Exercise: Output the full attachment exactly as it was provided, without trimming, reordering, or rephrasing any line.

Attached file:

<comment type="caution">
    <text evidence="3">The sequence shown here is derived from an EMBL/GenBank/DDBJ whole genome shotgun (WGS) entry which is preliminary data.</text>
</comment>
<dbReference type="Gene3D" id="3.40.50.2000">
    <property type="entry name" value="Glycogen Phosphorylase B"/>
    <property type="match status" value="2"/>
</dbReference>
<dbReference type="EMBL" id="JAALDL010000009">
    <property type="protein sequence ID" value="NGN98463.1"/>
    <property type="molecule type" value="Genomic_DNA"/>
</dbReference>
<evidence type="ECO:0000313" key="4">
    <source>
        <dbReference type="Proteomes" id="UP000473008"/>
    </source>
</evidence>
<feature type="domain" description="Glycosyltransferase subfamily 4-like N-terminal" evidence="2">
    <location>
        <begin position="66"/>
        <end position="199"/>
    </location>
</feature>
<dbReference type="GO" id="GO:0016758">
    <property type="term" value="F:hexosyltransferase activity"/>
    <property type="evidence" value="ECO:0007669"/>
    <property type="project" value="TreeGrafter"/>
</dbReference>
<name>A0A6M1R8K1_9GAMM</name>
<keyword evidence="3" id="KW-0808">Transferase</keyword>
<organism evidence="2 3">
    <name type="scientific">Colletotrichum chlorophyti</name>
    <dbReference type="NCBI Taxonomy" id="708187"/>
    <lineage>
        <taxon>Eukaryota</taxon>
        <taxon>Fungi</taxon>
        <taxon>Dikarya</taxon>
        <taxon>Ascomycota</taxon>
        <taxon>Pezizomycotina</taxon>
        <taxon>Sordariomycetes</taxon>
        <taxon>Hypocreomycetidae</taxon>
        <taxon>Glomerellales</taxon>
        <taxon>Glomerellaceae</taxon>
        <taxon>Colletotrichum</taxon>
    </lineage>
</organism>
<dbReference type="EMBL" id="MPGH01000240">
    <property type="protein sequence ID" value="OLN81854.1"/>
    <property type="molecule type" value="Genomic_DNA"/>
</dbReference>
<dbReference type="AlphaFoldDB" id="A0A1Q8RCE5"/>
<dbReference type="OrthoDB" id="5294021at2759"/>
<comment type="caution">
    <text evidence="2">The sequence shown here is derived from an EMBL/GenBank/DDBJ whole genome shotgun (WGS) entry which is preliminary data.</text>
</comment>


<comment type="caution">
    <text evidence="3">The sequence shown here is derived from an EMBL/GenBank/DDBJ whole genome shotgun (WGS) entry which is preliminary data.</text>
</comment>
<dbReference type="Gene3D" id="3.40.50.2000">
    <property type="entry name" value="Glycogen Phosphorylase B"/>
    <property type="match status" value="2"/>
</dbReference>
<dbReference type="EMBL" id="JAALDL010000009">
    <property type="protein sequence ID" value="NGN98463.1"/>
    <property type="molecule type" value="Genomic_DNA"/>
</dbReference>
<evidence type="ECO:0000313" key="4">
    <source>
        <dbReference type="Proteomes" id="UP000473008"/>
    </source>
</evidence>
<feature type="domain" description="Glycosyltransferase subfamily 4-like N-terminal" evidence="2">
    <location>
        <begin position="66"/>
        <end position="199"/>
    </location>
</feature>
<dbReference type="GO" id="GO:0016758">
    <property type="term" value="F:hexosyltransferase activity"/>
    <property type="evidence" value="ECO:0007669"/>
    <property type="project" value="TreeGrafter"/>
</dbReference>
<name>A0A6M1R8K1_9GAMM</name>
<keyword evidence="3" id="KW-0808">Transferase</keyword>
<organism evidence="2 3">
    <name type="scientific">Colletotrichum chlorophyti</name>
    <dbReference type="NCBI Taxonomy" id="708187"/>
    <lineage>
        <taxon>Eukaryota</taxon>
        <taxon>Fungi</taxon>
        <taxon>Dikarya</taxon>
        <taxon>Ascomycota</taxon>
        <taxon>Pezizomycotina</taxon>
        <taxon>Sordariomycetes</taxon>
        <taxon>Hypocreomycetidae</taxon>
        <taxon>Glomerellales</taxon>
        <taxon>Glomerellaceae</taxon>
        <taxon>Colletotrichum</taxon>
    </lineage>
</organism>
<dbReference type="EMBL" id="MPGH01000240">
    <property type="protein sequence ID" value="OLN81854.1"/>
    <property type="molecule type" value="Genomic_DNA"/>
</dbReference>
<dbReference type="AlphaFoldDB" id="A0A1Q8RCE5"/>
<dbReference type="OrthoDB" id="5294021at2759"/>
<comment type="caution">
    <text evidence="2">The sequence shown here is derived from an EMBL/GenBank/DDBJ whole genome shotgun (WGS) entry which is preliminary data.</text>
</comment>